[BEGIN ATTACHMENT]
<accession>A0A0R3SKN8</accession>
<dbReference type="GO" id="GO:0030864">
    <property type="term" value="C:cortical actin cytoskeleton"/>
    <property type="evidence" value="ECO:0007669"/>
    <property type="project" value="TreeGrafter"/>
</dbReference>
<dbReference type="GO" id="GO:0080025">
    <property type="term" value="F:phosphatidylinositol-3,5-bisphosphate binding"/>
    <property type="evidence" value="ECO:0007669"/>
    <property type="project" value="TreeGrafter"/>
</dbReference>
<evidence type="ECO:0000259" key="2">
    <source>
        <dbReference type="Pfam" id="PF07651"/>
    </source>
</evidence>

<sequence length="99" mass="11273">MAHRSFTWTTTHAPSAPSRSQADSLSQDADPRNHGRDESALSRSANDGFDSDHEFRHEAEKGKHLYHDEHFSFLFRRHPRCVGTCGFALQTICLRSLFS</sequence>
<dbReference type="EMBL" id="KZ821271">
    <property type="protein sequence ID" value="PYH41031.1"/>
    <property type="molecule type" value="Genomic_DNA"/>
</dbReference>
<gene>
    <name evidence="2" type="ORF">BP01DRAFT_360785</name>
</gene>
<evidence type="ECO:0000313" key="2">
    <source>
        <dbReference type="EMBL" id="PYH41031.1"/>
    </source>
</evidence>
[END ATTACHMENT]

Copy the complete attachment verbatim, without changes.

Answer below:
<accession>A0A0R3SKN8</accession>
<dbReference type="GO" id="GO:0030864">
    <property type="term" value="C:cortical actin cytoskeleton"/>
    <property type="evidence" value="ECO:0007669"/>
    <property type="project" value="TreeGrafter"/>
</dbReference>
<dbReference type="GO" id="GO:0080025">
    <property type="term" value="F:phosphatidylinositol-3,5-bisphosphate binding"/>
    <property type="evidence" value="ECO:0007669"/>
    <property type="project" value="TreeGrafter"/>
</dbReference>
<evidence type="ECO:0000259" key="2">
    <source>
        <dbReference type="Pfam" id="PF07651"/>
    </source>
</evidence>

<sequence length="99" mass="11273">MAHRSFTWTTTHAPSAPSRSQADSLSQDADPRNHGRDESALSRSANDGFDSDHEFRHEAEKGKHLYHDEHFSFLFRRHPRCVGTCGFALQTICLRSLFS</sequence>
<dbReference type="EMBL" id="KZ821271">
    <property type="protein sequence ID" value="PYH41031.1"/>
    <property type="molecule type" value="Genomic_DNA"/>
</dbReference>
<gene>
    <name evidence="2" type="ORF">BP01DRAFT_360785</name>
</gene>
<evidence type="ECO:0000313" key="2">
    <source>
        <dbReference type="EMBL" id="PYH41031.1"/>
    </source>
</evidence>